"Russian President Vladimir Putin said that Russia will maintain a moratorium on the deployment [of these weapons] in Europe and other regions until the United States deploys", Rogov said. "If the US will join Russia in non-deployment, then we could have major elements of the regime preserved".
The Russian political scientist expressed cautious optimism on the prospects for such a development. "Theoretically, it is real. Practically, it is possible if the US administration agrees with that", Rogov said on the sidelines of the 2019 Carnegie International Nuclear Policy Conference in Washington, DC.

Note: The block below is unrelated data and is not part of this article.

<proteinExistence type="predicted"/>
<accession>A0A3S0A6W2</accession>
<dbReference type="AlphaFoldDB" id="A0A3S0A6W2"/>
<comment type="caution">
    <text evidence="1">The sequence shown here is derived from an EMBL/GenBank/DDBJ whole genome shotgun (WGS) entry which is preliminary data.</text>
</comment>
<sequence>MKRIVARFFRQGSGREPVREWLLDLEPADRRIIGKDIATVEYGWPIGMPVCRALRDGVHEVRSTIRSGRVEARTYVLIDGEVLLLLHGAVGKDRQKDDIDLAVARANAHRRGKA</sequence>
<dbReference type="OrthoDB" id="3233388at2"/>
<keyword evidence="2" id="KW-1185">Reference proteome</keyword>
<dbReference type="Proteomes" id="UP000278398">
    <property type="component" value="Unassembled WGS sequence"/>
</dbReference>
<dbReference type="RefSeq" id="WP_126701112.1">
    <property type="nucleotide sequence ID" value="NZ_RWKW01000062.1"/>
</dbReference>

Meanwhile, the United States will begin production on parts for ground-launched cruise missile systems, the Pentagon said Monday. However, the Pentagon said the efforts would be conventional and not nuclear, Reuters reported Monday.
On 2 February, the United States formally suspended its obligations under the INF Treaty and triggered the six-month withdrawal process. Washington has said it would terminate this procedure if Russia agreed to remain compliant with the pact.
The INF Treaty was signed in 1987 by then-leader of the Soviet Union Mikhail Gorbachev and then-US President Ronald Reagan. The leaders agreed to destroy all cruise or ground-launched ballistic missiles with ranges between 500 and 5,500 kilometers (310 and 3,400 miles).